More importantly- why the hell do you not have a proper edition of this seminal book on your damn shelves?!! That is incredible to me. It's my favorite book. Even if it's not yours, you are a Horror Guy! When you consider all the pluses and delights- and creeps!- in it, and add the immense weight of time-tested and immeasurable influence- I just think it's one of the best novels ever made. May I suggest 2 highly affordable editions that I find are essential?:

    https://www.barnesandnoble.com/w/dra...=9781454944218
    This is a Barnes & Noble edition that they have repackaged numerous times over the decades, but it's always the same "guts", and, in addition to the wonderful Gorey Illos has a goodly amount of notes, bibliography and other addendum.


    https://www.amazon.com/Dracula-Books.../dp/0688139213

    This Books of Wonder edition is just a gorgeous way to read this story. If Barry Moser woodcuts sound like your thing- and why wouldn't they?!- this is a must have book on the shelf. Heck, it's practically free (used) all over the place if you look! (Their War of the Worlds, Mic-Droppingly illustrated by Tom Kidd is even more essential: https://www.amazon.com/War-Worlds-Bo.../dp/0688131379)

    Leave a comment:


  • TacomaDiver
    replied
    I'm not sure if I've read Dracula - I know I've read the stage play script while in high school - but I was anticipating this book ever since Jerad hinted about it awhile back.

    Luckily I woke up at the exact time it went on sale, and managed to secure a copy. Considering this book is over 800 pages, it was a bargain at the price offered.

    While I doubt that I'll ever sell it, it is nice to know that I'll undoubtedly be able to make some money on it if I ever did sell it.

    (Oh and slayn666 - I kind of enjoy seeing known flippers not get their books and get all pissy.)

    Leave a comment:


  • slayn666
    replied
    Speaking only for myself, I was interested because it's something of an historical curiosity.

    I'm also curious how many of the folks throwing a fit over in the FB group are legitimately upset they missed out on a book they wanted or are legitimately upset they missed out on what will likely be an easy and profitable flip. At least one of the primary naysayers is a known flipper, so that very well may be tainting my views.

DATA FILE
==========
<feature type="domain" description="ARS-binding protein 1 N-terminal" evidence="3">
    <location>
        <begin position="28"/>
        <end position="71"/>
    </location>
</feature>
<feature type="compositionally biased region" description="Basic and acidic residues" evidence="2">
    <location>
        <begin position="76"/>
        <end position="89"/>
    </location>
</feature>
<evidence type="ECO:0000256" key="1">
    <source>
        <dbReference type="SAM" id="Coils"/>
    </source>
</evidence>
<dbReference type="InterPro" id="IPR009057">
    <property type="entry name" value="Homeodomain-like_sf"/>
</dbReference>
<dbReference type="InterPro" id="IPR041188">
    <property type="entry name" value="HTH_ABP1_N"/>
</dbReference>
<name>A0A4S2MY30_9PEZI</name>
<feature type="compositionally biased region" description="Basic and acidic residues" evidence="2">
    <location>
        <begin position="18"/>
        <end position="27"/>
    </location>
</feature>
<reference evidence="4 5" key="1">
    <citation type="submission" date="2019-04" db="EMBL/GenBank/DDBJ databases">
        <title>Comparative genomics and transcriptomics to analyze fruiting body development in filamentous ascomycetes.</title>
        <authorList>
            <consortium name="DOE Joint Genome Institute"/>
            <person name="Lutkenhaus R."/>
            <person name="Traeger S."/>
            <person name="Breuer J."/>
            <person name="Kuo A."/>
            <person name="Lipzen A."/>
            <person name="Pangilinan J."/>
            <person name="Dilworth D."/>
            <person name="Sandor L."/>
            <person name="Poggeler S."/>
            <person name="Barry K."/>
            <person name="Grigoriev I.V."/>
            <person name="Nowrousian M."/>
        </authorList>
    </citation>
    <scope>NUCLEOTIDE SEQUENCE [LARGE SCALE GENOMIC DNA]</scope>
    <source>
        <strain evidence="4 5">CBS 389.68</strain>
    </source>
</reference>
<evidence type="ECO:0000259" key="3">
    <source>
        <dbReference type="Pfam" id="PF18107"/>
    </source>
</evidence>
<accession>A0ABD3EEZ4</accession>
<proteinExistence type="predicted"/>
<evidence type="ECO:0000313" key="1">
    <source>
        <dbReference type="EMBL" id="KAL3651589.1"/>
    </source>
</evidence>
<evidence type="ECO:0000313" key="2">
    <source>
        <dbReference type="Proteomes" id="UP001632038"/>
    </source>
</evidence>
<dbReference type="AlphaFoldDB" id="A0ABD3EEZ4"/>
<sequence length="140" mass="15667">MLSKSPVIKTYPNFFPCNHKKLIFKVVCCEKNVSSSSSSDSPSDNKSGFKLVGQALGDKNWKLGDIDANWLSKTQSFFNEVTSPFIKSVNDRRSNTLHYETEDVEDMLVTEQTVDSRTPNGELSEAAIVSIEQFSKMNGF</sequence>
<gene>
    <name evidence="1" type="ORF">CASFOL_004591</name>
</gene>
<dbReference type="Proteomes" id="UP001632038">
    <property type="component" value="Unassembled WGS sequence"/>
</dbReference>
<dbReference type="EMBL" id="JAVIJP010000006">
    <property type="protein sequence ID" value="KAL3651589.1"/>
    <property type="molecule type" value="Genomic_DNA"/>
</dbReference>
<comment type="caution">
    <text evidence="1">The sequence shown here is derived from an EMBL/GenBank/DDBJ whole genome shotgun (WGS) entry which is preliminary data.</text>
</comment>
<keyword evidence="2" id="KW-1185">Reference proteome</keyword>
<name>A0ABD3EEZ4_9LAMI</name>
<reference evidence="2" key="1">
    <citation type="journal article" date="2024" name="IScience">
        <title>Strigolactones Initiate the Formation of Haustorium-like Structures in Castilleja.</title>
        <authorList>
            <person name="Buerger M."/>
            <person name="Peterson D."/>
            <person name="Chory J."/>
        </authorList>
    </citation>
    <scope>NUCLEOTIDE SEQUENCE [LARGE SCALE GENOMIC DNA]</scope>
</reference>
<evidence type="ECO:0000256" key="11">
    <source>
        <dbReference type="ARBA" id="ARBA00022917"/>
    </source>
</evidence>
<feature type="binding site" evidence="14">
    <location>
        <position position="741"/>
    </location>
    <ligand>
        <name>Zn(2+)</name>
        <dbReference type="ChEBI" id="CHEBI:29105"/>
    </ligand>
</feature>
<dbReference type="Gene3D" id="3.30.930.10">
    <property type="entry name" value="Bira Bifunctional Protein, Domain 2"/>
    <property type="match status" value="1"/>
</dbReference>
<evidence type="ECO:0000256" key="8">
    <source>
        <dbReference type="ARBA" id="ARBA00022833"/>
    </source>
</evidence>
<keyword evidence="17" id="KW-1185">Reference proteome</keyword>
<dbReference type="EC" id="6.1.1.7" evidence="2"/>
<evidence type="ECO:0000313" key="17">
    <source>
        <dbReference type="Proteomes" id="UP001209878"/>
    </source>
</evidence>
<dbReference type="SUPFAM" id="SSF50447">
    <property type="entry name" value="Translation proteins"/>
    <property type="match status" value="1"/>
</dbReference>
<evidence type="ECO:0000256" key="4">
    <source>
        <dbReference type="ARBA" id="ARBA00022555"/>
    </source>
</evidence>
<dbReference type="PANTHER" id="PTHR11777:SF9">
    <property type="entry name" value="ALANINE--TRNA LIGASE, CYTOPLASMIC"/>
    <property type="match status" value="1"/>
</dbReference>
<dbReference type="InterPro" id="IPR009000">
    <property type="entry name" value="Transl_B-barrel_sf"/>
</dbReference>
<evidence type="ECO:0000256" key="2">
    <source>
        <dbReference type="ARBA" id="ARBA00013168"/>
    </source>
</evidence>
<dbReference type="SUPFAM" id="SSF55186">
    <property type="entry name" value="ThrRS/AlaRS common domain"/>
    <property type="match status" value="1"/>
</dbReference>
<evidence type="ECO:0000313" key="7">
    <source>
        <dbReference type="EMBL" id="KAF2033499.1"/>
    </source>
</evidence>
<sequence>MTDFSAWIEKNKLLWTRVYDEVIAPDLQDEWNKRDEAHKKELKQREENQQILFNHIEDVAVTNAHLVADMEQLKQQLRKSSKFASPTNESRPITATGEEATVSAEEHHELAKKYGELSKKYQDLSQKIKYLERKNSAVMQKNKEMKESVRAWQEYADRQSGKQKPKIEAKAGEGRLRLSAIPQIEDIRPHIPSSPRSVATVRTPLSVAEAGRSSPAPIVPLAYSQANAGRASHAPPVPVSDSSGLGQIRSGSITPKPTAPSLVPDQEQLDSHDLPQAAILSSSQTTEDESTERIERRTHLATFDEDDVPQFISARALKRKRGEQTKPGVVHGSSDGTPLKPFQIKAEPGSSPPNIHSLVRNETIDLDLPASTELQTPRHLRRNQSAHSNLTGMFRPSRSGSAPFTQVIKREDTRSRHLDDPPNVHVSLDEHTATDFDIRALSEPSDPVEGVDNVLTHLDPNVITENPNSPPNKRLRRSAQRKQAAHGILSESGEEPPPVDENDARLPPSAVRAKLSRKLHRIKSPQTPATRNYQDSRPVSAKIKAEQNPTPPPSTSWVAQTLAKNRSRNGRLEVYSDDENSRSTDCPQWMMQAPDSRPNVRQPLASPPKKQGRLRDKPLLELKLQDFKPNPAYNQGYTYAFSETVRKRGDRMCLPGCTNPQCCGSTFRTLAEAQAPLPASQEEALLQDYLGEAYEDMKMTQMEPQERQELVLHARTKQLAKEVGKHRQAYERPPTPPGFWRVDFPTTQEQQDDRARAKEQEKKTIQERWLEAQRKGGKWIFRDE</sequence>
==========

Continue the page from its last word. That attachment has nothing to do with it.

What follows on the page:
Leave a comment:


  • Sock Monkey
    replied
    I find the book to be an interesting curiosity. I'm surprised there is so much interest in the title to result in such a quick sellout, but my speculations on such matters are always off. It seems the things that get me pumped are middling to most collectors and vice versa. I do need to finally getting around to reading the original Dracula so I have a better framework as to base a comparison when I do get around to reading my copy of Powers of Darkness.

    Leave a comment:


  • Martin
    replied
    This was one I had interest in depending on specifics. Sunday, I did not look at email until around noon and they were already sold out. I would probably have bought one at $135.00. Not checking email saved me some money.

    Leave a comment:


  • Dr Eric Vornoff
    replied
    I am looking forward to this as well. These translator variations are interesting. We now can add this to the version from Iceland and the bootleg from Turkey that are avalable in English. Those who think this is Bram Stoker's "Directors Cut" are certainly going to be disappointed. But look at those illustrations.

    Leave a comment:


  • Dave1442397
    replied
    I bought a signed copy (also $135 - I saw someone asked above). As Ron said, this is an intriguing piece of Dracula history no matter what. I'm happy to add it to my vampire book section.

    Leave a comment:


  • mhatchett
    replied
    Originally posted by brlesh View Post

    Agreed. Don’t see the appeal at all in this one, except to die hard Dracula collectors.

    Now Dracula is a bonafid genre classic, but even at 400 or so pages, it runs a little long (I’ve read it several times).

    Certainly don’t need an 800 page version, especially one that is soaked in late 1800’s Swedish political propaganda.

    B
    I know it sounds strange, but I read this version offers some interesting improvements over the original.

    Leave a comment: